This is a first in the European Union. Frontex, the border surveillance agency, announced on Wednesday January 27 the suspension of its operations in Hungary. This decision comes after the decision of the Court of Justice of the European Union (CJEU) on December 17, claiming that the Hungarian government was violating European law on asylum rights.
→ CONTEXT. Right to asylum: Hungary condemned again by European justice
” Hungary, proclaim the judgment, failed to meet its obligations in the area of procedures for granting international protection and refoulement of illegally staying third-country nationals. “ The CJEU cites the restrictions placed on access to asylum applications, the illegal detention of asylum seekers in transit zones and the movement of irregular third-country nationals to the border area with Serbia.
More than 4,400 migrants turned back since December
This decision did not prevent Hungary from continuing to deport more than 4,400 migrants, according to the Hungarian Helsinki Committee (HHC). At the beginning of January, this organization accused Frontex of turning a blind eye to these ” systemic violations for more than four years “. Since the adoption of this practice in 2016, the Hungarian government has turned away more than 50,000 asylum seekers. To avoid being held as an accomplice, the European agency therefore interrupted “All its operational activities on the ground in Hungary”.
In October, Frontex was already accused of complicity in human rights violations in refoulement operations on the sea border between Greece and Turkey. The European Anti-Fraud Office (Olaf) has opened an investigation into allegations of harassment, misallocation of funds and misconduct.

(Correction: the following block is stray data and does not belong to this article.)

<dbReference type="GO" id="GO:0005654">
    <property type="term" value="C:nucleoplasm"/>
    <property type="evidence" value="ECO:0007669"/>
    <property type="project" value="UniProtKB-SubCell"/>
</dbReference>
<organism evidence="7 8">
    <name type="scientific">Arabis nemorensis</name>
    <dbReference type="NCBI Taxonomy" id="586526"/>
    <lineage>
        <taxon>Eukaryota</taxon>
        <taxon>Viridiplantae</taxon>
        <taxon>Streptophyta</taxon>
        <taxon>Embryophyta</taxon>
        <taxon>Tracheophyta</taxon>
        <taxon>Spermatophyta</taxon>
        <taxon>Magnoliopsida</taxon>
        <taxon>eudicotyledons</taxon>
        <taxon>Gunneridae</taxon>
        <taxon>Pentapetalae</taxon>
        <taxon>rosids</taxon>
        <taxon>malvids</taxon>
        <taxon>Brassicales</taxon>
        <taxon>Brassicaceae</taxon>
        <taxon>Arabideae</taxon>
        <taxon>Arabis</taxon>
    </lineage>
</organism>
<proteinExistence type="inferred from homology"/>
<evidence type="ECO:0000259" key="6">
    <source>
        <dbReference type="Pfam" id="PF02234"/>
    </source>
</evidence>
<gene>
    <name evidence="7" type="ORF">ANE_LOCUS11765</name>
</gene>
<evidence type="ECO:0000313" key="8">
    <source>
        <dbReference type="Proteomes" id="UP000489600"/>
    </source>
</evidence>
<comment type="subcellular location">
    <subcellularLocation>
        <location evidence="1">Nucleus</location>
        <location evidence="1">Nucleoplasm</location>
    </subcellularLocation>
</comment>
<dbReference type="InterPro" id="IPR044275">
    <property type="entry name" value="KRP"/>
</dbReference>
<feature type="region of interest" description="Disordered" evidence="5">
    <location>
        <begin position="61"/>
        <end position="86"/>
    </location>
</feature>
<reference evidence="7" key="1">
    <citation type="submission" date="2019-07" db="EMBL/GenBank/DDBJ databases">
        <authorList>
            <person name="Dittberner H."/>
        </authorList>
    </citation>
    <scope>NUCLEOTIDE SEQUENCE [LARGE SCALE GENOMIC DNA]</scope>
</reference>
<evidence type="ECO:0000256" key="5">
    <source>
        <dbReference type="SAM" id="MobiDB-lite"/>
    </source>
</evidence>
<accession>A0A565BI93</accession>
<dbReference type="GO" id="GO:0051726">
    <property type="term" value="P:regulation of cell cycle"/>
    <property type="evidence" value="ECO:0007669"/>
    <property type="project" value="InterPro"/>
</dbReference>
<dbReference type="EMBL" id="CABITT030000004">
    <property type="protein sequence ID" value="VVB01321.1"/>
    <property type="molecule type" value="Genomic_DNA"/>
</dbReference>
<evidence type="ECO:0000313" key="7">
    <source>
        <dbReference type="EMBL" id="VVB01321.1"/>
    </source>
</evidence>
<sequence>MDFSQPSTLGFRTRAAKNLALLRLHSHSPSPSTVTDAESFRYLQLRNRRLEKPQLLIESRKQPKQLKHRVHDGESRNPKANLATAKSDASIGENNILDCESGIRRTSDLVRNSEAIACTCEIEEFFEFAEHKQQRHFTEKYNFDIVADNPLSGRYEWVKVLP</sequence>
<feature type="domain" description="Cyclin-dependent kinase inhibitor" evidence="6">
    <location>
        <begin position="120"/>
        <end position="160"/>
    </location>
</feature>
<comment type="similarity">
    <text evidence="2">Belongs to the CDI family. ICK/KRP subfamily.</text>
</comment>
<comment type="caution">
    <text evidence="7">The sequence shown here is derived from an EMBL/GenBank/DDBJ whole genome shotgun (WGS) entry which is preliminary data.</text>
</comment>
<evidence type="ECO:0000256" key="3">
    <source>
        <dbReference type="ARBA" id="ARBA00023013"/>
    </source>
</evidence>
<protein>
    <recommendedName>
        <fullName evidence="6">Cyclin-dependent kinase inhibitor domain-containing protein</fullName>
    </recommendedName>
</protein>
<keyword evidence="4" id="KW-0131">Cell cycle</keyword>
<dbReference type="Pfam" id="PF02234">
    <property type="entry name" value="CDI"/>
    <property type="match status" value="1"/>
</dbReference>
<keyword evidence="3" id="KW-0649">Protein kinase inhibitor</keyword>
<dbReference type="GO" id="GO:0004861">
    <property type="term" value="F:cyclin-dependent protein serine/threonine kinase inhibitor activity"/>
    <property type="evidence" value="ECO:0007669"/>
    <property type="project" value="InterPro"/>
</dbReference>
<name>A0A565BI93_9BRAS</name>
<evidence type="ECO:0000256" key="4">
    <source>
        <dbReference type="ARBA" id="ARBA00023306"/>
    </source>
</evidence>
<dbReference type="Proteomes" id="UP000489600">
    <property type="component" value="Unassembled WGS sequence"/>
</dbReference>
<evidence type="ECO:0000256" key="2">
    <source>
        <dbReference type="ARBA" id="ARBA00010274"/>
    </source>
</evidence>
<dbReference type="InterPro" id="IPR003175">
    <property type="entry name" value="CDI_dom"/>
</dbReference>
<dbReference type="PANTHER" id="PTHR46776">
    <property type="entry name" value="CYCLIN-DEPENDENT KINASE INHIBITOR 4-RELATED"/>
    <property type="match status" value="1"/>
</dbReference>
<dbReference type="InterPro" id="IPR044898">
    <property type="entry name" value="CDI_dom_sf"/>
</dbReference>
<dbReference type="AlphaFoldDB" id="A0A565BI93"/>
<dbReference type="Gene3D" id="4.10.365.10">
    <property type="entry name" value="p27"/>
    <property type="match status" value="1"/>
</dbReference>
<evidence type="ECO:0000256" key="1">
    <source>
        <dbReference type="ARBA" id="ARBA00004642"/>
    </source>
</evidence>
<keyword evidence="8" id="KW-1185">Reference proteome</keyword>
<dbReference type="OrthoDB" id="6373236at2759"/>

The suspension of Frontex operations is just the latest episode in the dispute between the EU and Viktor Orban. For want of political will, the European Union is not using all the levers at its disposal to contain democratic regression in its member states. The mechanism conditioning the granting of European funds to respect for the rule of law has been greatly watered down under pressure from Hungary and Poland.
“A dangerous precedent”
In June 2020, the CJEU struck down another law that imposed “Discriminatory and unjustified restrictions” Hungarian civil society organizations receiving funding from abroad. Instead of amending national legislation to conform to European law, the Hungarian government has started to enforce it. “All of this sets a dangerous precedent », Underlines Andras Lederer, head of the refugee program at the Hungarian Helsinki Committee. “The European legal order is based on respect for the final judgments of the Court of Justice of the EU. “